A D R I A N S T O K E S
In an unpublished lecture 7 Stokes writes of this painting:
We will be interested particularly in the chipped plinth with stone coping and broken columns, a little piece of ruin to which we cannot attribute any function before it was ruined. There is no apparent architectural function: but I hope I do not speak only for myself in saying that these basic building forms, the cylinder and cube, provide me with the feeling of something perennial brought to bear on the upright young man, and still more on the mother who feeds her baby; perennial not only in the context of structure but of substance and endurance. Notice the rough-joined brick of the plinth and the smooth stone. Such fragments of masonry so often epitomized the sap of things in heroic or elemental form. But never again shall we discover a use as evocative as Giorgione's.
In the same lecture notes he records the aesthetic stimulus, particularly in an Italian light. of "everyday surfaces of smooth and rough stone" of a stepped alley which, gathered up in the simple verticals and wall-faces of the everyday flanking walls "seems to achieve ... a condition of ideal fusion and immutable radiance." Stokes argues that Giorgione was inspired to such achievements as the Tempesta by the common fabric of Venice wherein life is displayed in "the forms of simultaneity" by the "equal showing and fraternal relationship of Quattro Cento architecture."[see image] 8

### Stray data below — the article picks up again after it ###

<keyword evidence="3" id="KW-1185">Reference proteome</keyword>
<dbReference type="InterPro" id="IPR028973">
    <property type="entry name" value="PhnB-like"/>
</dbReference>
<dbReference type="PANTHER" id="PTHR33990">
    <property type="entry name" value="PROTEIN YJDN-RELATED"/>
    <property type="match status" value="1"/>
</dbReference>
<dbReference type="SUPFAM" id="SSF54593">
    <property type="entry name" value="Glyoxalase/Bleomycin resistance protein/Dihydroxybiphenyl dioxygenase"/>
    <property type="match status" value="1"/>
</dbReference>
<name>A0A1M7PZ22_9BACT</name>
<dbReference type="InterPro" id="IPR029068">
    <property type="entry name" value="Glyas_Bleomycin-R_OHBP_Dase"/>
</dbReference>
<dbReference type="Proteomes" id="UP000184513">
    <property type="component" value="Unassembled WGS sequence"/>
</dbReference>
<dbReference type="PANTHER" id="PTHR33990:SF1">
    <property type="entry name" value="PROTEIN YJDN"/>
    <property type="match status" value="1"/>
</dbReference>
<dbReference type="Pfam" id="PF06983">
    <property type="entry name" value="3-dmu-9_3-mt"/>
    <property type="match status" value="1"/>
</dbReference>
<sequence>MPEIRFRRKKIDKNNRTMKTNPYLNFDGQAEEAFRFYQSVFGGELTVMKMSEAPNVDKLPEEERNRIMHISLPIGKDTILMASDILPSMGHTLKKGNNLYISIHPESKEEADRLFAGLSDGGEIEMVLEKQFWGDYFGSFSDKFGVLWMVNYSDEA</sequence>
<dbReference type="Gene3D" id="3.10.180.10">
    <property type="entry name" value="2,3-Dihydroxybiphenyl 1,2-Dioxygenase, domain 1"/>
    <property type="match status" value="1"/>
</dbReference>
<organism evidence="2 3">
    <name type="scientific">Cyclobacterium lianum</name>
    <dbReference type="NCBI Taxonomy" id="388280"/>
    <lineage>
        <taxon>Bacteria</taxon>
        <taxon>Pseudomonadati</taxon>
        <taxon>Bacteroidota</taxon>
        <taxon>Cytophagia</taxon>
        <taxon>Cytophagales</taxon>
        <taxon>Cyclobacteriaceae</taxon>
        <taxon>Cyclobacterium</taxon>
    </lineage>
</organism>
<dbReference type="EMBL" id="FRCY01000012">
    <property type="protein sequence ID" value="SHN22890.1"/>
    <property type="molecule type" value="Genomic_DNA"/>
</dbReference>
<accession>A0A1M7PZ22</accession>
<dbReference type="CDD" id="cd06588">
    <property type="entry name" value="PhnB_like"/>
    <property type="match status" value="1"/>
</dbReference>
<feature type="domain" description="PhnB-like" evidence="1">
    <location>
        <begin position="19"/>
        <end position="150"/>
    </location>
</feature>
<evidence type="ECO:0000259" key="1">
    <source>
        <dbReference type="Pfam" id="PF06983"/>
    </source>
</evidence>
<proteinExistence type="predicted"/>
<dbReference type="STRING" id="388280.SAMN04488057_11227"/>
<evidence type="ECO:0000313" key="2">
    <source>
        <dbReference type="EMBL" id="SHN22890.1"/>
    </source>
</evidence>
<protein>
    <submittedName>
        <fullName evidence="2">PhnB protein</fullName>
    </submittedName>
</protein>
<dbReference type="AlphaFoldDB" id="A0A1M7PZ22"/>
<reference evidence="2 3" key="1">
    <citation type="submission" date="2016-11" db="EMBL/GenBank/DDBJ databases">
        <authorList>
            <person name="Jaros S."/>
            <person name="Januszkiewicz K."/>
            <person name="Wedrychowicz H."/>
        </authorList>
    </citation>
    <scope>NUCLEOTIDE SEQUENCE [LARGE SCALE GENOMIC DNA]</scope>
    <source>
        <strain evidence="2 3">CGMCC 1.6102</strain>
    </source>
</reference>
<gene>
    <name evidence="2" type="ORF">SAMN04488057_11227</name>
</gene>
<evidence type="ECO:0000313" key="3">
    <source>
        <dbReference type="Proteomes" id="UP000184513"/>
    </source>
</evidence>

The simultaneity displayed in Giorgione's art and in the quattrocento architecture of Italy is that of the 'sola occhiata' - the synthetical power of vision which grasps form, space and content at a glance. Stokes's unequivocal affirmation of the "glory of the eye" sites him within the English aesthetic tradition of Wordsworth and of Ruskin who, famously, wrote that "the greatest thing a human soul ever does in this world is to see something."
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image © Stephen Kite